Surgical errors are frightening. Many patients never consider the possibility that the hospital, surgeon or surgical staff will injure them through negligence. Nevertheless, mistakes do occur and anyone who goes to a doctor or hospital can become a victim.
Double-checking to make sure that you're operating on the right patient and the right body part seems like it should be pretty standard behavior -- but a surprising number of wrong-site surgeries still take place.
Doctors prescribe medications in the hope of saving or improving lives. Tragically, medications can lead to serious medical issues or even death. In some cases, it is due to a doctor prescribing the wrong medication or a nurse administering the wrong dose. In others, it can be due to problems with labeling or with the way the drug was made or handled. Sometimes, insurance issue contribute to medication injuries. A pharmacist may substitute a different drug in a similar class or group in order to bill your insurance, causing a dangerous interaction. For some unfortunate people, their drug-related injury is the result of a mixture of medications that had a profoundly negative impact on their health.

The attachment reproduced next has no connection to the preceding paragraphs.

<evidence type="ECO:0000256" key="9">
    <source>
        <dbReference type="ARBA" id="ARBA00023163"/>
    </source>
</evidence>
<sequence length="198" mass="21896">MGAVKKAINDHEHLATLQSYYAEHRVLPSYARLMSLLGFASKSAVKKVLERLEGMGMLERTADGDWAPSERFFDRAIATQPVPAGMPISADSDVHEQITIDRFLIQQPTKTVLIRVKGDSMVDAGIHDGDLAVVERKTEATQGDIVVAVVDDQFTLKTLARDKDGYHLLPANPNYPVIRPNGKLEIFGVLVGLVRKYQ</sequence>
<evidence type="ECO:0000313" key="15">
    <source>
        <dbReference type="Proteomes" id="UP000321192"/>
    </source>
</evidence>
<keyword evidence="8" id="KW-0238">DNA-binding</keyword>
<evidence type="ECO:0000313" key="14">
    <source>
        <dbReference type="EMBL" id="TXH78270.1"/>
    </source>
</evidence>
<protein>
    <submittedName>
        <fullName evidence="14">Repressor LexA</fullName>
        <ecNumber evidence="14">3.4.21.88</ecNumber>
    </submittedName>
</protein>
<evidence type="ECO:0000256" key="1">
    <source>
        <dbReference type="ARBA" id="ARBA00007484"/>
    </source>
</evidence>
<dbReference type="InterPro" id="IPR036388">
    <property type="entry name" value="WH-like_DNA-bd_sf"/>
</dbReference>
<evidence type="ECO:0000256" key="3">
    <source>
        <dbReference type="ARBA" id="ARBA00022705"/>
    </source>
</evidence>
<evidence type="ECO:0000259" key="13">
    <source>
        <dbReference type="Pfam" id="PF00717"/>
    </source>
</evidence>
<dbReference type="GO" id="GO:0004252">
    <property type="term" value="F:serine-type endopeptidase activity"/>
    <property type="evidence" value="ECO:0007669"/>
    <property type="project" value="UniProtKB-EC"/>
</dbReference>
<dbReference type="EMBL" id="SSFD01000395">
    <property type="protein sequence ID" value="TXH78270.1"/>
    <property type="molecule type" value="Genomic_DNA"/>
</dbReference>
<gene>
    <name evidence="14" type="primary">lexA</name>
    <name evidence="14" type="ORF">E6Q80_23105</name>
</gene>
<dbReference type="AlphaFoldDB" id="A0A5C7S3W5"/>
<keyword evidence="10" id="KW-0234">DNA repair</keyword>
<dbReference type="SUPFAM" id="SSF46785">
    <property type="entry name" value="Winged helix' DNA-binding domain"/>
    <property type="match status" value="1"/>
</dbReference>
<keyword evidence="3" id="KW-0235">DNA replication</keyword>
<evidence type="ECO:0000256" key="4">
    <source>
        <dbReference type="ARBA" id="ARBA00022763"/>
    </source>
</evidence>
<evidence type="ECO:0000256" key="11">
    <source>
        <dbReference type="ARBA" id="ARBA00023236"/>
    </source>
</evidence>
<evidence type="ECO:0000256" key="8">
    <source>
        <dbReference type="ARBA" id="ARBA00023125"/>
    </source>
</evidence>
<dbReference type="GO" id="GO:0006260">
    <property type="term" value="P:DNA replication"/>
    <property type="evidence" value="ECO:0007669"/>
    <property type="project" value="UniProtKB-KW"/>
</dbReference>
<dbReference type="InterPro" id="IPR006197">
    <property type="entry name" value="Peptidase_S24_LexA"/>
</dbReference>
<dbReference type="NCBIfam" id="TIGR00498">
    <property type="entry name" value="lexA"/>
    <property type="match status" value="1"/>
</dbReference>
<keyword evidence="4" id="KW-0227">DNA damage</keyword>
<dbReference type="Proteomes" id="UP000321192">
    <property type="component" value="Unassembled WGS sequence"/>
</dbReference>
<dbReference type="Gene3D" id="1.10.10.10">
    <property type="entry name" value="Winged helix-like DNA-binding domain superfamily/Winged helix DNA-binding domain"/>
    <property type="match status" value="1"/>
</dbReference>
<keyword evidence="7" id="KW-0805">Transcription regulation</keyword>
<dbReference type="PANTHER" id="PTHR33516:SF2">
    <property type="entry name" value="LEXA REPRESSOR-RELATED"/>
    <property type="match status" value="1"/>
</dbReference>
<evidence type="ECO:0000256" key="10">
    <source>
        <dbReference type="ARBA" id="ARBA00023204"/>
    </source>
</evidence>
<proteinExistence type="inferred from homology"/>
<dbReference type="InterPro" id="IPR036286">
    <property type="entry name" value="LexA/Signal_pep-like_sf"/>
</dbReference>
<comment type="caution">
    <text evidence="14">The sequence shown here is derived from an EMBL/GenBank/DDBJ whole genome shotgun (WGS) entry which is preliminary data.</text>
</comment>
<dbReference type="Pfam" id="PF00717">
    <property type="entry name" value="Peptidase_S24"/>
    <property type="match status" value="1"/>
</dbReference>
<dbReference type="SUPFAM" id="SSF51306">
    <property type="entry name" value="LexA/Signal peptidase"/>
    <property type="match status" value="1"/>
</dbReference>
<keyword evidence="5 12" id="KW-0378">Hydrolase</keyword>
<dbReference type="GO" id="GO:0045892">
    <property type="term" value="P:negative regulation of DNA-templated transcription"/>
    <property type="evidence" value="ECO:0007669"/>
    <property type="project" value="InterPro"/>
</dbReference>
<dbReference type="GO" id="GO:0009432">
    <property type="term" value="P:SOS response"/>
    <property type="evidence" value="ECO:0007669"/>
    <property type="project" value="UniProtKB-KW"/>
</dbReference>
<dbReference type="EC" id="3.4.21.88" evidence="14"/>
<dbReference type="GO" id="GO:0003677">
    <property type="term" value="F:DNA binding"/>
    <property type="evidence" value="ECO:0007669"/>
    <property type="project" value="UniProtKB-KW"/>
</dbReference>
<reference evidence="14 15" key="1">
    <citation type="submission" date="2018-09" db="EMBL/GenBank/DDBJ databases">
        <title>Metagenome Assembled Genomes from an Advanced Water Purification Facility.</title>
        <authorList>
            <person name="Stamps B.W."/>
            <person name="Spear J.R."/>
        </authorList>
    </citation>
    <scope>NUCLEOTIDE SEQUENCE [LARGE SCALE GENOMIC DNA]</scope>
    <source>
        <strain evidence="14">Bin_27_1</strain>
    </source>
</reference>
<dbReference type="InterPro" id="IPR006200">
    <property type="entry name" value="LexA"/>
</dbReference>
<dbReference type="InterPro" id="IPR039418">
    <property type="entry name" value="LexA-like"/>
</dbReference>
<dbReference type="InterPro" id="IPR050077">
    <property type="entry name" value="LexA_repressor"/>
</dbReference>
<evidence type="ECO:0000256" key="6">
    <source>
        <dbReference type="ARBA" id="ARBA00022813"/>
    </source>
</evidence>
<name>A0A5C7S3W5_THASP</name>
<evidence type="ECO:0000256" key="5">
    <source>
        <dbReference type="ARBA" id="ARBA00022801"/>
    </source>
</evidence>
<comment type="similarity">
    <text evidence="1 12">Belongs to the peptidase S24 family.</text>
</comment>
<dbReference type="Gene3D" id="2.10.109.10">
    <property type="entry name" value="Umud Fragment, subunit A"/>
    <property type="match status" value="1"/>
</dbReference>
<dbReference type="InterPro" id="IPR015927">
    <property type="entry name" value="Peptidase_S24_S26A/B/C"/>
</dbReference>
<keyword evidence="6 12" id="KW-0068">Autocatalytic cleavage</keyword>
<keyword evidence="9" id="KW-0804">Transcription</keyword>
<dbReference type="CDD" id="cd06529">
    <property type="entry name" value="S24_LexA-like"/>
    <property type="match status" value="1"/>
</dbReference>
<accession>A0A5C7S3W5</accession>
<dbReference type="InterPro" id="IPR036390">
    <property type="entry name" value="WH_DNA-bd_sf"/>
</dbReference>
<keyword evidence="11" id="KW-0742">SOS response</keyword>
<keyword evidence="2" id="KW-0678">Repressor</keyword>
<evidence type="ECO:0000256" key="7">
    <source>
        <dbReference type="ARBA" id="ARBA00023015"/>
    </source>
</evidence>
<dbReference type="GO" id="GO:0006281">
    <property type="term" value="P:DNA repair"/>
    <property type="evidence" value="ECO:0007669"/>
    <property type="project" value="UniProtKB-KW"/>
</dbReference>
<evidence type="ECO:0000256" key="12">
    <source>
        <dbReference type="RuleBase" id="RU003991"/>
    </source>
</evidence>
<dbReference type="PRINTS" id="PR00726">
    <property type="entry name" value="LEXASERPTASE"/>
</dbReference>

A recent study has determined that the quality of outpatient care in the United States has generally not improved over the past 10 years. A growing awareness of the frequency of medical mistakes has led to numerous programs designed to improve patient safety and outcomes. These efforts have not produced appreciable results, according to survey data analyzed by the study's authors. The quality of American medical treatment is not getting better.